February 25, 2015
By Marlisse Silver Sweeney, Corporate Counsel
It may sound counter intuitive, but businesses may want to consider asking independent contractors to release any employment-related claims they have against the company, suggests the ever-witty Eric Meyer of Dilworth Paxson in a recent post.
He describes how Allstate Corp., which restructured its business many years ago and converted its employees to independent contractors, made them release any past or present employment-related claims before signing on. When the U.S. Equal Employment Opportunity Commission heard of this move, it came down hard against Allstate, claiming the company’s actions didn’t fall within the requisite rules about releases and that they were retaliatory.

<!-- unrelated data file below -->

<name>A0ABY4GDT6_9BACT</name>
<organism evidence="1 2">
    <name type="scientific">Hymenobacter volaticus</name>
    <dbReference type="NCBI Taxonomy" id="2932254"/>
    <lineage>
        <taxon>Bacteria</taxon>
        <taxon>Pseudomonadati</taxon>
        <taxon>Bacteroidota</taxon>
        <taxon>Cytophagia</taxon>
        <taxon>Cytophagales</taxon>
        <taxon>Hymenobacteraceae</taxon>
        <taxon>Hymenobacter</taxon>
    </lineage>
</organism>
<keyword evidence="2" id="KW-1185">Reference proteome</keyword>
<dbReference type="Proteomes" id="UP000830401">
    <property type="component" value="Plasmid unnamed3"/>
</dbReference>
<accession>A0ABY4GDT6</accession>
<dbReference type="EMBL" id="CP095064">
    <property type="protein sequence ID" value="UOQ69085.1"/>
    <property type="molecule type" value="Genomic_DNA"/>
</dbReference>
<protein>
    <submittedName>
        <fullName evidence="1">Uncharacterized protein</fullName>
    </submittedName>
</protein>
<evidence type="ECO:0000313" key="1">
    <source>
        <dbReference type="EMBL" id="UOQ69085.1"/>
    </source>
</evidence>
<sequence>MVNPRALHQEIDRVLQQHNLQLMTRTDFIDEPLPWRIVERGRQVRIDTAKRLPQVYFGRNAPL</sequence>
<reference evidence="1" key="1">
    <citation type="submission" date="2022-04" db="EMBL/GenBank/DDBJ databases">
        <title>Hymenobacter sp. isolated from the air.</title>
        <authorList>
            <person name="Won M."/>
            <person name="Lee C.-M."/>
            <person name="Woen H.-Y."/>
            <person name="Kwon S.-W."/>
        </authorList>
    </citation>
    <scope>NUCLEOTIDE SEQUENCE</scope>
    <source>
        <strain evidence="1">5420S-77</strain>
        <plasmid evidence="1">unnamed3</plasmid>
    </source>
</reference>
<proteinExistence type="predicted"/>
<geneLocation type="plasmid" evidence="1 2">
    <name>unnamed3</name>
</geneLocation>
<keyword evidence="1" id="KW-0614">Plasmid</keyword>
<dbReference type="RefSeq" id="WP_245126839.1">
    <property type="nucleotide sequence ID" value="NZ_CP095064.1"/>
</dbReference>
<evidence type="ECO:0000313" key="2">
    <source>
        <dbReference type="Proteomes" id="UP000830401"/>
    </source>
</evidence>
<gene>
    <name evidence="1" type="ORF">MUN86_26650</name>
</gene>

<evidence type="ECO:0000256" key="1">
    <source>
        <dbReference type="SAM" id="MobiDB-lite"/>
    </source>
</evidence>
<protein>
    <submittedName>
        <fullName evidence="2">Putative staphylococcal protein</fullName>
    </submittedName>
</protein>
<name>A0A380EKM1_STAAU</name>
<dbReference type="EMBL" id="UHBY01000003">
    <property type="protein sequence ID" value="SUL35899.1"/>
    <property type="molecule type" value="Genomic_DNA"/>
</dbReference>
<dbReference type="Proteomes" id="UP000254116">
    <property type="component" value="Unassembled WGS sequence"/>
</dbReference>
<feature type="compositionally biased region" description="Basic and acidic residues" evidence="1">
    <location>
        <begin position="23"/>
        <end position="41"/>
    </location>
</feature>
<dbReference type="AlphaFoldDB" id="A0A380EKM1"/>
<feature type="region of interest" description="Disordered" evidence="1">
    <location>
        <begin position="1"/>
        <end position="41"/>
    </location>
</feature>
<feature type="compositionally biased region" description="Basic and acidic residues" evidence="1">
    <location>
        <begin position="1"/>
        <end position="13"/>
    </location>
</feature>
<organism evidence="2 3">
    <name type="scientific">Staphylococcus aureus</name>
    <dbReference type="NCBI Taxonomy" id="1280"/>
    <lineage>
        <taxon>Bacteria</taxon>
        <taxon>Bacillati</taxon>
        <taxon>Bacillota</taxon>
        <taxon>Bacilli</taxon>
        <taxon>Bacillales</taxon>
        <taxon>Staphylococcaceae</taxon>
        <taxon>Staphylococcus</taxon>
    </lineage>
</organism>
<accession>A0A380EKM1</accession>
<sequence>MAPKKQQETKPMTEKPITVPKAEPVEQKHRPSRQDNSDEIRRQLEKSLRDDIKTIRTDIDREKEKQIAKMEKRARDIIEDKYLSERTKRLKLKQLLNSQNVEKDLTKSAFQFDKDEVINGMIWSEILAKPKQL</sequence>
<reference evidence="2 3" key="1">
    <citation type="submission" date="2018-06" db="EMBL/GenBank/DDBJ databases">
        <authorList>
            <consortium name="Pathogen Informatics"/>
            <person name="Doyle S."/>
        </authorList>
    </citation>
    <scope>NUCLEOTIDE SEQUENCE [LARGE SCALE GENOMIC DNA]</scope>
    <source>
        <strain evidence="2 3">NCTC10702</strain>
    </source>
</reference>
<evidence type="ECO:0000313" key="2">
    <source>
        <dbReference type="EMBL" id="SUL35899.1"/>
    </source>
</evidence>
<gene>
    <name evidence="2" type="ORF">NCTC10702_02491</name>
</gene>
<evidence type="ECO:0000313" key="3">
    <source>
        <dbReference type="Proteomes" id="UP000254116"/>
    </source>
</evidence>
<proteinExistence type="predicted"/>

However, Meyer says the U.S. Court of Appeals for the Third Circuit disagreed with the EEOC, saying it failed “to articulate any good reason why an employer cannot require a release of discrimination claims by a terminated employee in exchange for a new business relationship with the employer.” In other words, go ahead and get those releases signed.